A heart attack is an urgent message from your heart that it’s starved for oxygen. Known as acute myocardial infarction, or AMI, a heart attack occurs when a clot blocks a blood vessel feeding the heart (coronary artery). Oxygen-rich blood can’t reach a part or all of your heart.
As the tissues of the heart muscle begin to die from a lack of oxygen, your body experiences the symptoms of a heart attack. The sooner you get to the hospital; the sooner treatment can start to help save your life and your heart.
Warning signs of a heart attack
Most heart attacks involve discomfort in the center of the chest that lasts more than a few minutes, or that goes away and comes back. It can feel like uncomfortable pressure, squeezing, burning, fullness, tightness or pain. It is often described as feeling something heavy on your chest.
Symptoms can also include pain or discomfort in one or both arms, the back, neck, jaw or stomach.
Here are the most common symptoms of heart attack:
- Pressure, squeezing, discomfort or pain in the chest
- Other discomfort in the neck, jaw, shoulders, arms or back
- Severe shortness of breath
- Dizziness or faintness
- Nausea or vomiting
Call 911 if you or someone else might possibly be having a heart attack or health problems. Play it safe; call 911 instead of driving to the emergency department or an urgent care center.
Additional signs of a heart attack in women
Like men, women most commonly have chest pain or discomfort as a heart attack symptom. But women are somewhat more likely than men to have some of the other common symptoms, particularly shortness of breath, nausea and vomiting, back pain or jaw pain.
Seniors may have severe symptoms
Older people may also have atypical symptoms of heart attack. These can include loss of consciousness, weakness or confusion. A person who experiences these symptoms should be evaluated immediately. Ignoring them can lead to critical illness or death.
“Silent” heart attacks are common
Up to half of all heart attacks may not include the typical symptoms of crushing chest pain, shortness of breath and cold sweats. Instead, they may be “silent.” Symptoms of a silent heart attack are so mild they are barely noticed, if at all. They may include fatigue, upset stomach or shortness of breath when exercising.
Most silent heart attacks are discovered by accident, when the damage shows up on an EKG test.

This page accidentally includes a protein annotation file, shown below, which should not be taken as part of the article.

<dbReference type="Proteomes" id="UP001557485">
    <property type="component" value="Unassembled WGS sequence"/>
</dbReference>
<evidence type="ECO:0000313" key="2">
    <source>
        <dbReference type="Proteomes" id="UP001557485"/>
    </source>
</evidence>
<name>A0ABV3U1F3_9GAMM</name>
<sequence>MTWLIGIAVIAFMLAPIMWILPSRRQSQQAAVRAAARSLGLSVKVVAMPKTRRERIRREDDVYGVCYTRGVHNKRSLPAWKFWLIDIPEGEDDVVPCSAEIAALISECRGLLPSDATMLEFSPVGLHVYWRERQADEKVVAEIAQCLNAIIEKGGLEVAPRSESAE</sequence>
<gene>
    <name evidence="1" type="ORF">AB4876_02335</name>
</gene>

Treatment is the same
Anyone who has a silent heart attack or a heart attack with symptoms needs medical treatment. Either type of heart attack can damage the heart. Heart attacks slow or stop the flow of blood to the heart muscle. Treatment is important because the risk for death from all causes goes up after a heart attack.
If you have had a heart attack, you may need treatment to control high blood pressure or high cholesterol. You may also need to make lifestyle changes such as eating healthier, exercising more and losing weight. Your health care provider will help you develop a plan for your health.
People who have had one heart attack are at risk for having another heart attack. Your provider may prescribe medicine such as nitroglycerin to take for chest pain. You may also need medicine to lower your heart rate and blood pressure to prevent angina and another heart attack.
Remember to take any medicines your provider has given as directed. Do not stop medication on your own.
Diabetes and heart health
If you have diabetes, high blood sugar can damage nerves in your body over time. This may keep you from feeling pain caused by a heart problem, leading to a silent heart problem. If you don’t feel symptoms, you are less able to get treatment right away. Talk to your health care provider about how to lower your risk for silent heart problems.
To learn more about the ProHealth Heart & Vascular Care team and the services offered, call 262-928-8800.
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For more than a century, ProHealth Care has been the health care leader in Waukesha County and surrounding areas, providing outstanding care across a full spectrum of services. The people of ProHealth Care strive to continuously improve the health and well-being of the community by combining skill, compassion and innovation. The ProHealth family includes ProHealth Waukesha Memorial Hospital, ProHealth Oconomowoc Memorial Hospital, ProHealth Rehabilitation Hospital of Wisconsin, ProHealth Medical Group, the UW Cancer Center at ProHealth Care, Moreland Surgery Center, ProHealth AngelsGrace Hospice, ProHealth Home Care, ProHealth West Wood Health & Fitness Center and ProHealth Regency Senior Communities. Learn more at ProHealthCare.org.